Mark Willis´s last blog post ..Physalis- Physalis- Physa-lost

    Reply
    1. Sustainahillbilly
      Twitter: appalachianfeet
      - May 9, 2011 8:11 am

      Haha, thanks for the back pat! I gotta say — it was pretty awesome to sit around lazily reading people’s blogs yesterday instead of working working working. But also wonderful when my fiancee made a fresh arugula pesto pasta with ‘Hakurei’ salad turnips and greens for dinner. It reminded me that I really grew the garden for the food, and not just for the farm tour!
      Sustainahillbilly´s last blog post ..How to Feel Inspired by an Urban Farm

      Reply
  8. Diana - May 9, 2011 3:08 am

    Well done. You are doing superb things around your garden. Wow thats a lot of greens. You can open a veggie stall in front of your house.

    Reply
    1. Sustainahillbilly
      Twitter: appalachianfeet
      - May 9, 2011 8:13 am

      Well, and that’s funny… since we basically are opening a veggie stand in front of our house! We’re actually using an email list to let people know when and what we have extra of that they can come buy from us on our screened porch. Except… the signup sheet for the email list was 8 pages long at the Urban Farm Tour so now we’re trying to figure out how to grow even more food!!!

      Reply
  9. Janet/Plantaliscious - May 9, 2011 3:57 am

    What you are doing – what you have achieved in such a short timescale – is really inspirational. I’m sure lots of people left full of plans and dreams, and perhaps plants too! Love the handy chicken coop – and the stone edging to your herb bed.
    Janet/Plantaliscious´s last blog post ..Sometimes planting happens too

    Reply
    1. Sustainahillbilly
      Twitter: appalachianfeet
      - May 9, 2011 8:16 am

      Thanks so much! I think the chicken coop is nice enough to be featured in a magazine — my friends have done such a mind-blowing job on it that it’s probably better constructed than my house!

      We weren’t ready to sell plants yet this weekend but I did send a lot of people home with cuttings from my great-grandmother’s pomegranate tree.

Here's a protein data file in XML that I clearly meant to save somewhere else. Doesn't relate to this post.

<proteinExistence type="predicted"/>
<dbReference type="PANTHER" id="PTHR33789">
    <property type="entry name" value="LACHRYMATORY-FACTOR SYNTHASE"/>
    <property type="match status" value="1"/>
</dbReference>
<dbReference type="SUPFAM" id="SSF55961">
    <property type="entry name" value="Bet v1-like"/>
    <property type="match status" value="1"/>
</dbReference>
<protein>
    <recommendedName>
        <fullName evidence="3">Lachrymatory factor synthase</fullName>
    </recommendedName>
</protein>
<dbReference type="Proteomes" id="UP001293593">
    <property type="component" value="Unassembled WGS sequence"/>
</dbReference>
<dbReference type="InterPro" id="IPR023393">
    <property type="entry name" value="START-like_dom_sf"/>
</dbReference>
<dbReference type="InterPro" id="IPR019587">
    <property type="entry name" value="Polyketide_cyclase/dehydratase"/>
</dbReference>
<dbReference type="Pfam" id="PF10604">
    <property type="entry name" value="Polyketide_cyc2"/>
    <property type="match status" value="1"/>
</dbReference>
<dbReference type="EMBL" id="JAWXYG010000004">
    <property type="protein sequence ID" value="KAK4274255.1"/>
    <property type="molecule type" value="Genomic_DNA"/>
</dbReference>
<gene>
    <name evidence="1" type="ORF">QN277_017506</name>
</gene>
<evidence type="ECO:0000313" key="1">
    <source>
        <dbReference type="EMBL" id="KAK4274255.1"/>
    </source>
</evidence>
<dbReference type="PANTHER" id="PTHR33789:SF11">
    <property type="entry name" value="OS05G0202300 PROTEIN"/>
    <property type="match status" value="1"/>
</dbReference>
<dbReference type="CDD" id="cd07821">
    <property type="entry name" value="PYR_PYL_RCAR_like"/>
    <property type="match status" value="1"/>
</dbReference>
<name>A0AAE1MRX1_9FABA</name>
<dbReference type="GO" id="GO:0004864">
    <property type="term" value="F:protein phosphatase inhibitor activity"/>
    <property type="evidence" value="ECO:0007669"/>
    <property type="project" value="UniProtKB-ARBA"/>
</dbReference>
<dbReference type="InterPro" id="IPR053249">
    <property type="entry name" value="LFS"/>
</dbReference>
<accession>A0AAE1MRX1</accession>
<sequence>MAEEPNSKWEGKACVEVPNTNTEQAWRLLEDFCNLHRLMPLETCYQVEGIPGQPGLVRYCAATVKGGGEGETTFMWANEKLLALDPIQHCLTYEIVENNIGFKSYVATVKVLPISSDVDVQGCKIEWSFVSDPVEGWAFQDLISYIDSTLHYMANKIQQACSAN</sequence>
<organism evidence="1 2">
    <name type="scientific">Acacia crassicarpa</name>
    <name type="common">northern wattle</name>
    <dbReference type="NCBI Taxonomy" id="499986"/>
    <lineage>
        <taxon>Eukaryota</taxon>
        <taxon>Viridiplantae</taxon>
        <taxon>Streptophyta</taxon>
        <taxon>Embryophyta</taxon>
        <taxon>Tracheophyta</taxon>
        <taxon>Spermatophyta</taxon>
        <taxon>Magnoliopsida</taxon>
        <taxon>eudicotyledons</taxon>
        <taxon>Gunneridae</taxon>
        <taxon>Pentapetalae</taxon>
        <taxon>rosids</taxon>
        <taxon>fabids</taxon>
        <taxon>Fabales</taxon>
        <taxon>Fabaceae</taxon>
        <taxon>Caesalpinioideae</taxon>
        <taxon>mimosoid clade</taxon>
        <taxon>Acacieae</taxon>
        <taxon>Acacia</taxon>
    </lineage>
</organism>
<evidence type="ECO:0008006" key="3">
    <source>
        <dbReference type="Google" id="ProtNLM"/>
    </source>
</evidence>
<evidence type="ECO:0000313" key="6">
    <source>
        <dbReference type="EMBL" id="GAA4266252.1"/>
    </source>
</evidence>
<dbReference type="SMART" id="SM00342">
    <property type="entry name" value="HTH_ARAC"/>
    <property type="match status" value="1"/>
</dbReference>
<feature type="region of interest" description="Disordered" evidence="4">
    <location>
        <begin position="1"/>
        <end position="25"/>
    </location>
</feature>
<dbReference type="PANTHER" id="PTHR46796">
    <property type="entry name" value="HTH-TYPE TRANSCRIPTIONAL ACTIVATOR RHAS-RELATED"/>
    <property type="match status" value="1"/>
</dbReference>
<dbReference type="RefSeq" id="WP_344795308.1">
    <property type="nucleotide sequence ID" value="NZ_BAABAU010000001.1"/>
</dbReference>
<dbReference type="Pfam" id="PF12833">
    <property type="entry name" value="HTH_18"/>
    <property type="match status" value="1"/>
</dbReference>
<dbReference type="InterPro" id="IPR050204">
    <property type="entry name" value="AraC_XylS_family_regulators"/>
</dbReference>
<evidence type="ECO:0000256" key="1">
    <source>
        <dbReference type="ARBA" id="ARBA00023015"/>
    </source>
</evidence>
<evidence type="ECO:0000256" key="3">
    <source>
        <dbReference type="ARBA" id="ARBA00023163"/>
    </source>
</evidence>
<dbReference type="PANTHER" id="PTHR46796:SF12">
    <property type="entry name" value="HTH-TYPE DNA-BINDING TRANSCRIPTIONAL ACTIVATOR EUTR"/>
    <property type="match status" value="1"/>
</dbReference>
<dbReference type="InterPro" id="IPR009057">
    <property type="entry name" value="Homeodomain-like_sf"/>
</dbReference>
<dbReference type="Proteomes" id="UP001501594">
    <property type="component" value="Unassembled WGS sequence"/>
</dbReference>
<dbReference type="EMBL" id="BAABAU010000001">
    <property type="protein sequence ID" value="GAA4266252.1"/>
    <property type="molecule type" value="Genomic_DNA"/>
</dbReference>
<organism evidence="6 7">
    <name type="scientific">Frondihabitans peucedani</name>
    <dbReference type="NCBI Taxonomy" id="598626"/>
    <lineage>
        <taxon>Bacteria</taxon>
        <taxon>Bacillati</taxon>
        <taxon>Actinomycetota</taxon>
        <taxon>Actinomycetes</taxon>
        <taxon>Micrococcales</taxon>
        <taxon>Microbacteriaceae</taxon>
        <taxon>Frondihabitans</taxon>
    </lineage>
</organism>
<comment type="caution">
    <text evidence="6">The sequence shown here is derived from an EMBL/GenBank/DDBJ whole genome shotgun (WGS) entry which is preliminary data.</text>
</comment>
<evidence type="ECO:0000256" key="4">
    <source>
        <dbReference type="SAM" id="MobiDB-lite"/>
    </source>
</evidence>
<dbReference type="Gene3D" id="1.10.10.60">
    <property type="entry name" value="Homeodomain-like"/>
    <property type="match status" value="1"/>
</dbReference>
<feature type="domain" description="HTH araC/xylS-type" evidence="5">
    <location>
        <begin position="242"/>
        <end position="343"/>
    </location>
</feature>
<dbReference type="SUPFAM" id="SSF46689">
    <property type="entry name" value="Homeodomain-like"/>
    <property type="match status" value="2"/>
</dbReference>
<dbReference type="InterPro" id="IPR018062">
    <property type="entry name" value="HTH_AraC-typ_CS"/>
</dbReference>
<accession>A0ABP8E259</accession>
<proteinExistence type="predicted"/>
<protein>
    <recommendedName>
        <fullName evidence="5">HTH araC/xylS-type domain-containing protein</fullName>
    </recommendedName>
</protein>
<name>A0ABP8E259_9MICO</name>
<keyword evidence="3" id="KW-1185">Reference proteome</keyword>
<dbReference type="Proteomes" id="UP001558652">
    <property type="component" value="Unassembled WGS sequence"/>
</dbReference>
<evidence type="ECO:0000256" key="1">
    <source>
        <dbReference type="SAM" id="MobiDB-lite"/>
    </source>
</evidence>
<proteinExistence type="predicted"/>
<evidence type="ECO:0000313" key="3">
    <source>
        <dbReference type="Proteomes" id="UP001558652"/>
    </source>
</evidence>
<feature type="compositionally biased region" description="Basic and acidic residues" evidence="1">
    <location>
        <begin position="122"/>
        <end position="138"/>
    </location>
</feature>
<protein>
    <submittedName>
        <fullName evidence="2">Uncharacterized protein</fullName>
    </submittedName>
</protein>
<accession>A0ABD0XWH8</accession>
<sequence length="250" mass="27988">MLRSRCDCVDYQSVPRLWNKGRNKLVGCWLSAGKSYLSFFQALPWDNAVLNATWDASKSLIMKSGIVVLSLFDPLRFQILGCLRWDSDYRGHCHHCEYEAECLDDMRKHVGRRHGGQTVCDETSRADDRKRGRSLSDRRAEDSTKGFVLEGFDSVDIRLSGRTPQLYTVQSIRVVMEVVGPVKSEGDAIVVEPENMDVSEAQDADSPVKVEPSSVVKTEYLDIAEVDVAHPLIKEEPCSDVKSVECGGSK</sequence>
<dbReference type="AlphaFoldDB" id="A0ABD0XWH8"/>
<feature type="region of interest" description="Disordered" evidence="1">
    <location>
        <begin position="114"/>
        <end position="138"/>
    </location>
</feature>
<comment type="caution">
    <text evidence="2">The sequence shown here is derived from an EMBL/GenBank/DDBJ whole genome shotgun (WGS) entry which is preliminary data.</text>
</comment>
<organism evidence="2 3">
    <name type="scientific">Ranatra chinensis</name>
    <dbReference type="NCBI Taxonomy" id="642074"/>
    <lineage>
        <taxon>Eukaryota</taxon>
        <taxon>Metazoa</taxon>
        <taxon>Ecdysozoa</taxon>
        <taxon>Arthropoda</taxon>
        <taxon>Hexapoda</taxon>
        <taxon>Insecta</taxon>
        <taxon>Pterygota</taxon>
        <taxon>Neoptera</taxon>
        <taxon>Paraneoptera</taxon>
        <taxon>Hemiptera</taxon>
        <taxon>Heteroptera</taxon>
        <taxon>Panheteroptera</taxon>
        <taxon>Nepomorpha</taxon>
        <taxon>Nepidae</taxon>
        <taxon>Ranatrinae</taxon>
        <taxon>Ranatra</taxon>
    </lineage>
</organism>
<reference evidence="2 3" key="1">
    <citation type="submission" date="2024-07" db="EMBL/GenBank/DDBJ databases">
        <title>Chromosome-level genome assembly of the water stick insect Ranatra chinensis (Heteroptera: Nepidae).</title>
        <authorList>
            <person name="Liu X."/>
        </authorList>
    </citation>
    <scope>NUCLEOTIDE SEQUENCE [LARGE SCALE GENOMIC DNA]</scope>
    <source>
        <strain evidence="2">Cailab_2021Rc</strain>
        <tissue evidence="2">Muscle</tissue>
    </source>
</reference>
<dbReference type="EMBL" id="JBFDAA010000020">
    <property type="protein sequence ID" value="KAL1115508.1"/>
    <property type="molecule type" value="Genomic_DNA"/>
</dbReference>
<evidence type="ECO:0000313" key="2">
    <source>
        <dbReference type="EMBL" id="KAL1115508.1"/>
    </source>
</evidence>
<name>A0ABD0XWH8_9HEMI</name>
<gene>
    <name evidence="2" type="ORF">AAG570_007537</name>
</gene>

Sustainahillbilly´s last blog post ..How to Feel Inspired by an Urban Farm

      Reply
  10. Jo - May 9, 2011 12:02 pm

    The whole tour was so much fun…brought back memories of my childhood in central PA. Thank you for your hard work to produce such an inspiration in such a short time!

    Reply
    1. Sustainahillbilly
      Twitter: appalachianfeet
      - May 9, 2011 12:05 pm

      Great! I’m glad you were able to attend. All the presenters have been lamenting that we couldn’t also visit the gardens on the tour. :)

      Reply
  11. Curbstone Valley Farm - May 9, 2011 3:56 pm

    Good grief, I’m exhausted just reading all that 😉 Your garden is looking fabulous, and your chicks are absolutely adorable! All you need now is a few thousand bees! :)
    Curbstone Valley Farm´s last blog post ..Installing Our Package Bees

    Reply
    1. Sustainahillbilly
      Twitter: appalachianfeet
      - May 9, 2011 5:06 pm

      Yeah! I keep hoping a swarm will just take a hankerin’ to the empty box… it’s happened before…
      Sustainahillbilly´s last blog post ..How to Feel Inspired by an Urban Farm

      Reply
      1. Curbstone Valley Farm - May 9, 2011 6:09 pm

        I’m sure they will…I’m a firm believer in ‘if you build it…they will come!’ I barely got our first hive painted before we had a swarm ready to move in! :)
        Curbstone Valley Farm´s last blog post ..Installing Our Package Bees

        Reply
  12. Janet, The Queen of Seaford - May 9, 2011 8:41 pm

    I watched your piece on WYFF, wish I had had the time to run up to Greenville to see your place in person.
    Glad it was a success.
    My worms have always lived in the house. :-)
    Janet, The Queen of Seaford´s last blog post ..The Family Bed-I Mean Garden Bed

    Reply
  13. Carolyn @ Carolyn's Shade Gardens - May 10, 2011 8:15 am

    Your visitors were so lucky to see your incredibly informative garden. I wish I could see it in person.
    Carolyn @ Carolyn’s Shade Gardens´s last blog post ..Miniature &amp Small Hostas

    Reply
  14. Mrs Bok - May 14, 2011 4:49 am

    Your chicks are so cute! Your garden looks amazing

    Reply
  15. Pam's English Garden - May 14, 2011 10:02 pm

    Dear Eliza, Wow! I love your ‘handy’ chicken coop. I wish I had some friends like yours. Amazing tour. Thanks. P. x
    Pam’s English Garden´s last blog post ..Standards of Good Behavior for a Perennial

    Reply
  16. Elaine - May 16, 2011 7:55 pm

    I’m so glad you had such a wonderful tour, Eliza! How great that everything grew so quickly and filled in for you. I love your baby chicks and yes, you have amazing friends! :)
    Elaine´s last blog post ..Sunday Morning with Dorie- Crustless Spinach and Bacon Quiche

    Reply
  17. Mac_fromAustralia - May 26, 2011 11:49 am

    Oh, I would have loved to be close enough to visit!

    Reply
  18. Lrong - May 28, 2011 10:16 pm

    Sounds like a full time job you have at your farm… 500 guests, wow… I just cannot imagine how you can manage that… your bees, chickens… I’m drooling… :)
    Lrong´s last blog post ..Fava beans taste soooo good

    Reply
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  20. Jon - March 23, 2012 8:39 pm

    Do you know when you will selling transplants again. I think most my starters died over the past two days. Thanks.

    Reply
    1. Sustainahillbilly
      Twitter: appalachianfeet
      - March 27, 2012 2:45 pm

      I may sell them again next season. This year I only grew as many trays as would fit in my new cold frame, so I didn’t grow enough to sell. I’m sorry to hear about your transplants! I recommend the Greenbrier Farms plant sale or heading to the farmer’s market or Country Boys since they still sell them for less than $4 each.

      Reply